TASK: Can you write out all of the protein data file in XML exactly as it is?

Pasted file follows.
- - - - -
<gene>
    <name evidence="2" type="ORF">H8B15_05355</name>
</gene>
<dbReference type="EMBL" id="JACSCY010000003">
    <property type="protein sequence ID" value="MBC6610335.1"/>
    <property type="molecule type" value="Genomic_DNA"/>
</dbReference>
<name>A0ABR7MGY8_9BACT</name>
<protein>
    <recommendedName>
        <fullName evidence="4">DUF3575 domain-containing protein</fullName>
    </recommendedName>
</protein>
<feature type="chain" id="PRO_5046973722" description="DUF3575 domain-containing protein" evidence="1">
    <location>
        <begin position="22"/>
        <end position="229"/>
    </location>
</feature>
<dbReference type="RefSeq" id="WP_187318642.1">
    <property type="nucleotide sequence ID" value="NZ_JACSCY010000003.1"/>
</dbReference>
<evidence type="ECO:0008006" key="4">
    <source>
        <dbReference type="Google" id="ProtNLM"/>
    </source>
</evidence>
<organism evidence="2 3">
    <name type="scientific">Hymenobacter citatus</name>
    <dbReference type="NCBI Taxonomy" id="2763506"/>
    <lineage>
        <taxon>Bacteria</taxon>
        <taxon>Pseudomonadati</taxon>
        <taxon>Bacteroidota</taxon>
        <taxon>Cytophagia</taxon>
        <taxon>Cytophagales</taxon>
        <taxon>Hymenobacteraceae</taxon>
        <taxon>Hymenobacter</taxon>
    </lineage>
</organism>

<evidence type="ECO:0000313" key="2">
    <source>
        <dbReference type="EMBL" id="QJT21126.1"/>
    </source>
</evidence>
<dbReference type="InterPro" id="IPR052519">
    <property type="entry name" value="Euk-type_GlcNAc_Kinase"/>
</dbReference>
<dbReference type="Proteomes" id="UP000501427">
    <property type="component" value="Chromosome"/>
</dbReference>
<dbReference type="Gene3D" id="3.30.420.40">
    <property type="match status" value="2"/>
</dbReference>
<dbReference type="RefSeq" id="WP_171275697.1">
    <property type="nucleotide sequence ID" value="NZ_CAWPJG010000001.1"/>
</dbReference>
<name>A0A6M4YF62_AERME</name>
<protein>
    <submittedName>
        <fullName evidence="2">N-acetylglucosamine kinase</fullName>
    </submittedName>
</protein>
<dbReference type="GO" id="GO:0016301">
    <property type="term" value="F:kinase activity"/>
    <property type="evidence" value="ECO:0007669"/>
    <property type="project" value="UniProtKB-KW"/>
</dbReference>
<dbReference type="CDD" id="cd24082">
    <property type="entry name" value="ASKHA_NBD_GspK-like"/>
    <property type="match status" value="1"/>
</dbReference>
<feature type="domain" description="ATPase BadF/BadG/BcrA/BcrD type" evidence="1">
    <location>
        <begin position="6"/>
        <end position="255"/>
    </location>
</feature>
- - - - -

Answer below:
<gene>
    <name evidence="2" type="ORF">H8B15_05355</name>
</gene>
<dbReference type="EMBL" id="JACSCY010000003">
    <property type="protein sequence ID" value="MBC6610335.1"/>
    <property type="molecule type" value="Genomic_DNA"/>
</dbReference>
<name>A0ABR7MGY8_9BACT</name>
<protein>
    <recommendedName>
        <fullName evidence="4">DUF3575 domain-containing protein</fullName>
    </recommendedName>
</protein>
<feature type="chain" id="PRO_5046973722" description="DUF3575 domain-containing protein" evidence="1">
    <location>
        <begin position="22"/>
        <end position="229"/>
    </location>
</feature>
<dbReference type="RefSeq" id="WP_187318642.1">
    <property type="nucleotide sequence ID" value="NZ_JACSCY010000003.1"/>
</dbReference>
<evidence type="ECO:0008006" key="4">
    <source>
        <dbReference type="Google" id="ProtNLM"/>
    </source>
</evidence>
<organism evidence="2 3">
    <name type="scientific">Hymenobacter citatus</name>
    <dbReference type="NCBI Taxonomy" id="2763506"/>
    <lineage>
        <taxon>Bacteria</taxon>
        <taxon>Pseudomonadati</taxon>
        <taxon>Bacteroidota</taxon>
        <taxon>Cytophagia</taxon>
        <taxon>Cytophagales</taxon>
        <taxon>Hymenobacteraceae</taxon>
        <taxon>Hymenobacter</taxon>
    </lineage>
</organism>

<evidence type="ECO:0000313" key="2">
    <source>
        <dbReference type="EMBL" id="QJT21126.1"/>
    </source>
</evidence>
<dbReference type="InterPro" id="IPR052519">
    <property type="entry name" value="Euk-type_GlcNAc_Kinase"/>
</dbReference>
<dbReference type="Proteomes" id="UP000501427">
    <property type="component" value="Chromosome"/>
</dbReference>
<dbReference type="Gene3D" id="3.30.420.40">
    <property type="match status" value="2"/>
</dbReference>
<dbReference type="RefSeq" id="WP_171275697.1">
    <property type="nucleotide sequence ID" value="NZ_CAWPJG010000001.1"/>
</dbReference>
<name>A0A6M4YF62_AERME</name>
<protein>
    <submittedName>
        <fullName evidence="2">N-acetylglucosamine kinase</fullName>
    </submittedName>
</protein>
<dbReference type="GO" id="GO:0016301">
    <property type="term" value="F:kinase activity"/>
    <property type="evidence" value="ECO:0007669"/>
    <property type="project" value="UniProtKB-KW"/>
</dbReference>
<dbReference type="CDD" id="cd24082">
    <property type="entry name" value="ASKHA_NBD_GspK-like"/>
    <property type="match status" value="1"/>
</dbReference>
<feature type="domain" description="ATPase BadF/BadG/BcrA/BcrD type" evidence="1">
    <location>
        <begin position="6"/>
        <end position="255"/>
    </location>
</feature>